Sugar Ray Robinson Tribute

Thursday, August 02, 1951

Mayor Vincent Impellitteri waves Sugar Ray Robinson arm aloft at City Hall while his wife, Edna Mae (left) and mom hold the scroll. (Pat Candido/NY Daily News via Getty Images)

This episode is from the WNYC archives. It may contain language which is no longer politically or socially appropriate.

Speeches and ceremony to greet Sugar Ray Robinson on his return from England after losing his middleweight championship to Randy Turpin. Walter Winchell thanks Robinson for his contribution to cancer research funding efforts a year earlier; he always conducts himself like a champion. The New York City scroll for distinguished public service is given to Robinson. WNYC's Tommy Cowan describes Robinson's appearance and manner, talks about baseball. During his speech, Robinson talks about losing his title and promises to get it back. PAL Glee Club performs.

Audio courtesy of the NYC Municipal Archives WNYC Collection

WNYC archives id: 69451
Municipal archives id: LT486


Tommy Cowan, Vincent R. Impellitteri, Police Athletic League Glee Club, Sugar Ray Robinson, Grover A. Whalen and Walter Winchell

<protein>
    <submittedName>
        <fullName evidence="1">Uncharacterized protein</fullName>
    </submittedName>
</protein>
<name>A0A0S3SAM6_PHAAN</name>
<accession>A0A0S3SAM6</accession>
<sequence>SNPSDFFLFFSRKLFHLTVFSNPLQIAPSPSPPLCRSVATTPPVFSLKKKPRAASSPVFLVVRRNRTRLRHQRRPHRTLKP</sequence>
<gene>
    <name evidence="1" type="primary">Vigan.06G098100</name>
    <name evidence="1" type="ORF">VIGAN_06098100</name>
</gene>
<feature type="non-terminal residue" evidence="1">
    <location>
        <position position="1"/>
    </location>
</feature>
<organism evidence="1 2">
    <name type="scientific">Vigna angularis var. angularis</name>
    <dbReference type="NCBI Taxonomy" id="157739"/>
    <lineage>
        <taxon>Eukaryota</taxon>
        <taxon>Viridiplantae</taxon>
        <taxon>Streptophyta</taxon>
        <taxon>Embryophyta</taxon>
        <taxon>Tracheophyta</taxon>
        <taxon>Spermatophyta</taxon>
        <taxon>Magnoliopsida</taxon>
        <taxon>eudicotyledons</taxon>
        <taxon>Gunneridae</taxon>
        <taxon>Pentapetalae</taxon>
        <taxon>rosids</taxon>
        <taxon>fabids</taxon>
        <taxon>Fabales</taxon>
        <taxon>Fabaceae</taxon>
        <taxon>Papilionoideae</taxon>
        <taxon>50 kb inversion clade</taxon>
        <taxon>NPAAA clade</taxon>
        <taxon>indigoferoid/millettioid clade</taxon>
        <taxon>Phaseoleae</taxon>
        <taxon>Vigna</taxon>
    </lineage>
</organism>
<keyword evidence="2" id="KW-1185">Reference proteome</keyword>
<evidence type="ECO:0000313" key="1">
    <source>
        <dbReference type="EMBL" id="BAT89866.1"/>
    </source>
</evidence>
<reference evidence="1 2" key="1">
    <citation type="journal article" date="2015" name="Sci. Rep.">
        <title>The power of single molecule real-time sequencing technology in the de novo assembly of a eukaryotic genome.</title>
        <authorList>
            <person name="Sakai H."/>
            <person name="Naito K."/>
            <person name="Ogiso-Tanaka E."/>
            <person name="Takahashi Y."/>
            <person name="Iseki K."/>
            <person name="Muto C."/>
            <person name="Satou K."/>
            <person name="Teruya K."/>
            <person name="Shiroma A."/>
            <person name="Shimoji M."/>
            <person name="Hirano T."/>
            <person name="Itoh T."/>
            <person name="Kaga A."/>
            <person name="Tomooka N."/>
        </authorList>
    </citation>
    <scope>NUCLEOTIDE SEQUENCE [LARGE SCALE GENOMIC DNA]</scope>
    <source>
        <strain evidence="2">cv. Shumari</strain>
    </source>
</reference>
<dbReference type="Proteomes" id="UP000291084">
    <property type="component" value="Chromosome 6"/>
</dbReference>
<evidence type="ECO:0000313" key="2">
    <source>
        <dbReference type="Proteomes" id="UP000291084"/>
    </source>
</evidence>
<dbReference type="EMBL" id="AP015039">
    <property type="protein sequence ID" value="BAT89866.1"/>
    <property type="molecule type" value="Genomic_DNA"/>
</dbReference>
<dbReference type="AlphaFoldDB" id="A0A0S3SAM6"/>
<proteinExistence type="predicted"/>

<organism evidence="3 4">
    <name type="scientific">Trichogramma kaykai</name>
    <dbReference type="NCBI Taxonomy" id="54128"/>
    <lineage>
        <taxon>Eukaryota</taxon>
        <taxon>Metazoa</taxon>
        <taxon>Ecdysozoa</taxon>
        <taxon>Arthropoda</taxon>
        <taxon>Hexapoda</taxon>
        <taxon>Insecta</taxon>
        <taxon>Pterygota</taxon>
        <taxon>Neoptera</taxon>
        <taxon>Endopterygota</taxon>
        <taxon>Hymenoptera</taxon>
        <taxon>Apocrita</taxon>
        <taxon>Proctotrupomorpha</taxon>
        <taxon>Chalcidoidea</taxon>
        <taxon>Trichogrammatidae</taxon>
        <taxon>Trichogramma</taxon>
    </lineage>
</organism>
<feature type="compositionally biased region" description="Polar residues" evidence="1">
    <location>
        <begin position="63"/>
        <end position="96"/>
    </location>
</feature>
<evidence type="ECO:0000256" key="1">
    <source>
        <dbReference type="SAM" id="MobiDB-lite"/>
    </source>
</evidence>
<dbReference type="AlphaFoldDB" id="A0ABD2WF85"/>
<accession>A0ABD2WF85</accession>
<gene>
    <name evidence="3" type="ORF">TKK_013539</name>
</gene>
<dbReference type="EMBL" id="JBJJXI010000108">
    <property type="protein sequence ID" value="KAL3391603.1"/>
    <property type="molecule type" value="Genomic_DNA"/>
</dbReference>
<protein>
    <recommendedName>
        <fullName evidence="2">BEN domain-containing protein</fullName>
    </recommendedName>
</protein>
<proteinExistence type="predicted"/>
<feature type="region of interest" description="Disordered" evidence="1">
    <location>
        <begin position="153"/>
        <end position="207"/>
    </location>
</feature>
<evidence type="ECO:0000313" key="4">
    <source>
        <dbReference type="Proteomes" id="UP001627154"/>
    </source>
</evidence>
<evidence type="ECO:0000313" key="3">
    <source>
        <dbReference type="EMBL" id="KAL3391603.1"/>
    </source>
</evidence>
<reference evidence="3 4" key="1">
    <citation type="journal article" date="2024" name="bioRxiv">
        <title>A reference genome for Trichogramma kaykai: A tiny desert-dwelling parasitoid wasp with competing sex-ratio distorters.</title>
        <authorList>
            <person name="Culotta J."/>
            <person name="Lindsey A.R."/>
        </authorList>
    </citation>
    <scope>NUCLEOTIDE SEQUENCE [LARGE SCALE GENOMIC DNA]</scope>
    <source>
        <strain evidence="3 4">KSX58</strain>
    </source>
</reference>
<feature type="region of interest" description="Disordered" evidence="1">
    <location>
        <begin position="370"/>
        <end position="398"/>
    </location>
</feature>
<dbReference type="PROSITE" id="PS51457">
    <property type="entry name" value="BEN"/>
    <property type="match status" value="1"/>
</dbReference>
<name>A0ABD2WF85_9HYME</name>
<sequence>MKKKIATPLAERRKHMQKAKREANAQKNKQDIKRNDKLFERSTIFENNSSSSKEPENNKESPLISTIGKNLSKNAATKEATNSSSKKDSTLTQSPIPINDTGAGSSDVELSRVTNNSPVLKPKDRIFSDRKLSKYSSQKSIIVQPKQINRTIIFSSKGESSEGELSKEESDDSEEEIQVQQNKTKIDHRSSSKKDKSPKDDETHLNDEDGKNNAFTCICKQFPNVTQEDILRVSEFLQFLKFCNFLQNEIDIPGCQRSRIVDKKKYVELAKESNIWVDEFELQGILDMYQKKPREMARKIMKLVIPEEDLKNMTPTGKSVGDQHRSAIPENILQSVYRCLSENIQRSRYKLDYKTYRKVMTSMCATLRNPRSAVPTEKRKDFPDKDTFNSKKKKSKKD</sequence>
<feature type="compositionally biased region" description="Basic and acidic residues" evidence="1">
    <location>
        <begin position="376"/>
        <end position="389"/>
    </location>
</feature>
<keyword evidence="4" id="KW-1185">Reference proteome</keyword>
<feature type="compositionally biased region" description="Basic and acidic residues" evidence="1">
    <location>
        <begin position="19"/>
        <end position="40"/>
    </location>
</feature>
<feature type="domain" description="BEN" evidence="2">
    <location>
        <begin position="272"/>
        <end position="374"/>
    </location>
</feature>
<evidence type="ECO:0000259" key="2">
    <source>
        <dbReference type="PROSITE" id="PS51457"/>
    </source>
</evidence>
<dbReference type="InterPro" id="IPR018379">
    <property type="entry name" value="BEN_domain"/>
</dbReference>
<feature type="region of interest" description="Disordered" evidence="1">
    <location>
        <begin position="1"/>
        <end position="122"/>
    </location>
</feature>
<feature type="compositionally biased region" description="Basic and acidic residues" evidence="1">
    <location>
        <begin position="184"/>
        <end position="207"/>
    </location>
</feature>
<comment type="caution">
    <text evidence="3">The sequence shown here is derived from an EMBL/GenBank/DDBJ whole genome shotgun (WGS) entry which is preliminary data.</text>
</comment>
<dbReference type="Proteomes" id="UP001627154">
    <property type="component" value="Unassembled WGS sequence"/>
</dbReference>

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About Miscellaneous

Programs ranging from the 1930s to the 1970s covering a variety of cultural and political topics.

From archival broadcasts of sewer plant openings to single surviving episodes of long-defunct series, "Miscellaneous" is a catch-all for the odds and ends transferred as part of the New York Public Radio Archives Department's massive NEH-funded digitization project, launched in 2010.

Buried in this show you will find all sorts of treasures, from the 1937 dedication of the WNYC Greenpoint transmitter to the 1939 lighting of the City Hall Christmas tree and the 1964 reception for Nobel Prize recipient Dr. Martin Luther King Jr

This collection includes some unique “slice-of-life” productions that provide a telling portrait of America from the 1940s through the 1950s, such as public service announcements regarding everything from water conservation to traffic safety and juvenile delinquency and radio dramas such as "The Trouble Makers" and "Hate, Incorporated."



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